Pasta with Garlic, Olive Oil, and Parsley or Aglio e Olio

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Pasta with Garlic, Olive Oil, and Parsley or Aglio e Olio

As a young chap, I lived with my grandparents in the typical “Everyone Loves Raymond” environment; that is to say, my parents lived on the second floor apartment of a two family home while my grandparents occupied the first floor apartment.  On most Saturday afternoons I would wander down to my grandparents place and receive a boatful of kisses and the eternal question, “what do you want to eat for lunch?”  And my answer would always be, “Nonna,can I please have Pasta with Garlic, Olive Oil, and Parsley or Aglio e Olio

Pasta with Garlic, Olive OIl & Parsley or Aglio et (e) Olio
Pasta with Garlic, Olive OIl & Parsley or Aglio et (e) Olio

Pasta Alio e Olio, translated literally as pasta with garlic and oil, is still one of my favorites and I end up making it a few times a month and when I’m filling particularly lazy once per week.  Here’s our simple Pasta with Garlic, Olive Oil, and Parsley or Aglio e Olio recipe:

Pasta with Garlic, Olive OIl & Parsley or Aglio et (e) Olio
Pasta with Garlic, Olive OIl & Parsley or Aglio et (e) Olio

Pasta with Parsley, Garlic, and Olive Oil or Alio e Olio
 
Prep time
Cook time
Total time
 
Serves: 3-4
Ingredients
  • ¼ - ½ pounds of linguine or linguine fini (idea for this recipe, but you could improvise and use most any pasta shape)
  • One bunch of finely chopped parsley
  • 5-6 cloves, chopped finely
  • ¼ cup of freshly grated Parmigiano Reggiano
  • Kosher salt and pepper to taste.
  • Red Pepper Flakes (optional)
Process
  1. Bring a large pot of fresh water to boil and drop the pasta into the pot. Add a bit of salt and stir (linguine usually takes between 7-10 minutes, depending on brand).
  2. While the pasta cooks, add extra virgin olive oil to a medium sized pan along with the garlic and saute slowly. Add Kosher salt, pepper, and red pepper flakes (slowly cook for another 2-5 minutes).
  3. Drain the pasta and save a bit of the starchy water. Add the pasta to the pan along with the parsley and mix well (at this point either add a bit more olive oil or some of the pasta water, I usually do both).
  4. Use kitchen tongues to work the condiment into the pasta. Finally, add the grated Parmigiano Reggiano cheese and mix one more time. Plate the pasta and add a little bit more cheese.
  5. The pasta dish is simple, classic, and real southern Italian comfort food.
Notes
I find long pasta works best for this dish and I often use linguine, linguine fini, or spaghettini.

 

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32 Comments

  1. So I didn’t have all the right ingredients on hand, but I tried this recipe with what I did have. I used American pasta (I’m sorry!), basil, and some Parmesan and Romano cheese (from a can…sorry again!). Even with my sub par ingredients, it was still great! Thanks for the recipe!!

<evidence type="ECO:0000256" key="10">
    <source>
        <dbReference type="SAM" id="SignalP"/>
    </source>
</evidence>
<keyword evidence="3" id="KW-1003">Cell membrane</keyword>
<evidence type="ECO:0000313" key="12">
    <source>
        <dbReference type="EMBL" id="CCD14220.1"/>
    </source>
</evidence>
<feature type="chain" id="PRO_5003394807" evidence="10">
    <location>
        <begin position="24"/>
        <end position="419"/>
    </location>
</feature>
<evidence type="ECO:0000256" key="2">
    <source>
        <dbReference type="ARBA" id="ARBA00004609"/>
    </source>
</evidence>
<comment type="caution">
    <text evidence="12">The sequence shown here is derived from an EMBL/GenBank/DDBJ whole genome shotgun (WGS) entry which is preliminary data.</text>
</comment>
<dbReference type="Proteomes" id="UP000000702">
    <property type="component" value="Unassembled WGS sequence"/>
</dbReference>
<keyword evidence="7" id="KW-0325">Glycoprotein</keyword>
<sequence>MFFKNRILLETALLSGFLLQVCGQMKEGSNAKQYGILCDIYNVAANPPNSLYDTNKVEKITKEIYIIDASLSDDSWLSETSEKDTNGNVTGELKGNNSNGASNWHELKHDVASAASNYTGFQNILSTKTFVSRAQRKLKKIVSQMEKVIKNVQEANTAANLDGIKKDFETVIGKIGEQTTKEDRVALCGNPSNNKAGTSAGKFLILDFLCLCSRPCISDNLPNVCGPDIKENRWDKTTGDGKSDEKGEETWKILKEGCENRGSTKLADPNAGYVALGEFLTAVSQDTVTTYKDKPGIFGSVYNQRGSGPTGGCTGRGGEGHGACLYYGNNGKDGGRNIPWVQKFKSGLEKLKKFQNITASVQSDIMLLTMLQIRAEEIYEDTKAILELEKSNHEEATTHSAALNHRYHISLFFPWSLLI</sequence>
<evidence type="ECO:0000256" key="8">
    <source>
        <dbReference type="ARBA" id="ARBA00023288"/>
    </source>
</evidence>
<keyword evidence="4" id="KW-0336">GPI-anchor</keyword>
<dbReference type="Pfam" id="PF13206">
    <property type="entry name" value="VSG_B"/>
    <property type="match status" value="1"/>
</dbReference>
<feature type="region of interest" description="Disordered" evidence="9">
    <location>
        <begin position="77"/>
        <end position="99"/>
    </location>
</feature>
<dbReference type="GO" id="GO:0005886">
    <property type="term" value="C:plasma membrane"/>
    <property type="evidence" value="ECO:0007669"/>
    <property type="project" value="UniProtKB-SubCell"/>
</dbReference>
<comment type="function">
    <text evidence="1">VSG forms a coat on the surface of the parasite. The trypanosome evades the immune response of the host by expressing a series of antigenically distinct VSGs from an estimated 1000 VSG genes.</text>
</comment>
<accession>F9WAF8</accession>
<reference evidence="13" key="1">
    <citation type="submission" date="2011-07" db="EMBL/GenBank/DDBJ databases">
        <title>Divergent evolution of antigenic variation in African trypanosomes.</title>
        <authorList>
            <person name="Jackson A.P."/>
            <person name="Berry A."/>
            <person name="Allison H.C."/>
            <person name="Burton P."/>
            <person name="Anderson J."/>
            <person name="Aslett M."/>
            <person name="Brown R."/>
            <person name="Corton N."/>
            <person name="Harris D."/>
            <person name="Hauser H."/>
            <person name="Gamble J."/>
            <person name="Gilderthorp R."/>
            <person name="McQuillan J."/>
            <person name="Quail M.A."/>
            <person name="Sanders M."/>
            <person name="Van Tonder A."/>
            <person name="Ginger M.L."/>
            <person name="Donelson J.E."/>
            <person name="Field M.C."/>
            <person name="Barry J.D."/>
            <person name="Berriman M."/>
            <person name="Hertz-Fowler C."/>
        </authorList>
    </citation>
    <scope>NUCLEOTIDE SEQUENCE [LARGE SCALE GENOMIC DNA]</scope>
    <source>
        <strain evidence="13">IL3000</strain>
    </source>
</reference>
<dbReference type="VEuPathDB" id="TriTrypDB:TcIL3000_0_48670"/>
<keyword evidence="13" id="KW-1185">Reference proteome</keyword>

2. Paul,
    Thanks for trying the pasta dish! No worries on not having the right ingredients (short little story: when my parents came over from Italy in the early 70’s they could not find, nor afford, olive oil, so they just used corn oil instead, not the same but it did the trick!).
    I’m glad you liked the dish and it came out well! Basil isn’t a bad substitute but you need to add it at the very end, it’s a bit more flimsy and delicate then parsely.
    Vince

  3. Vince,
    Yeah, I added the basil at the very end. I’ve cooked with it many times before and figured it would taste good in this recipe. Keep up the good work! I really enjoy hearing about your family history as I have a huge fascination with Italy. 🙂

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  10. hi,thanks for the recipe and by the way the pasta makes me real hungry.A++

  11. Correction – Aglio e Olio e Peperoncino

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  13. It’s not always a sin to be unorthodox in cooking,On a visit to Milano in the mid 80s, I pleaded with a highly skeptical waiter to ask the chef to include gamberi and vongole in my aglio e olio order. Not long afterward, the same dish was listed on the menu. My original creation called for spaghettini.

  14. Hi Mutuelle,
    No, you are correct. In fact, changes in recipes are how new recipes and food types are created. I, for example, love grated cheese on pasta with fish (a no, no in the Italian culinary world; but I suspect even this rule will change over time).
    Vince

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  22. ah yes, very good linguini!!! I also love it this way. And yes, I was also always greeted with kisses and “come on, manja, manja”

  23. VIncent, this was Sinatra’s favorite dish, and it is one of mine as well. I always have a nice crusty loaf of bread and a glass of wine with it. It’s simple, but as you said, comfort food!

  24. Love, Love, Love MEATLESS Friday Dinner = Pasta Aglio et (e) Olio w/ Broccoli Rabe.

  25. This is such a fabulous recipe. It’s a staple at our house. I made it even healthier by using just the pasta water and no oil at the end, and cutting out the cheese. I also add broccoli and pine nuts to it. The family loves it! (as do friends, neighbors…really this is my go to meal when I have to entertain people with picky pallets).

  26. We are having this for dinner tonight with fresh Italian flat leaf parsley picked this morning from our garden, Greek extra virgin olive oil, and parsley. I don’t use cheese with this, instead I grate black pepper on each serving. Love this for sure and even my Irish heritage husband does now too. 😀

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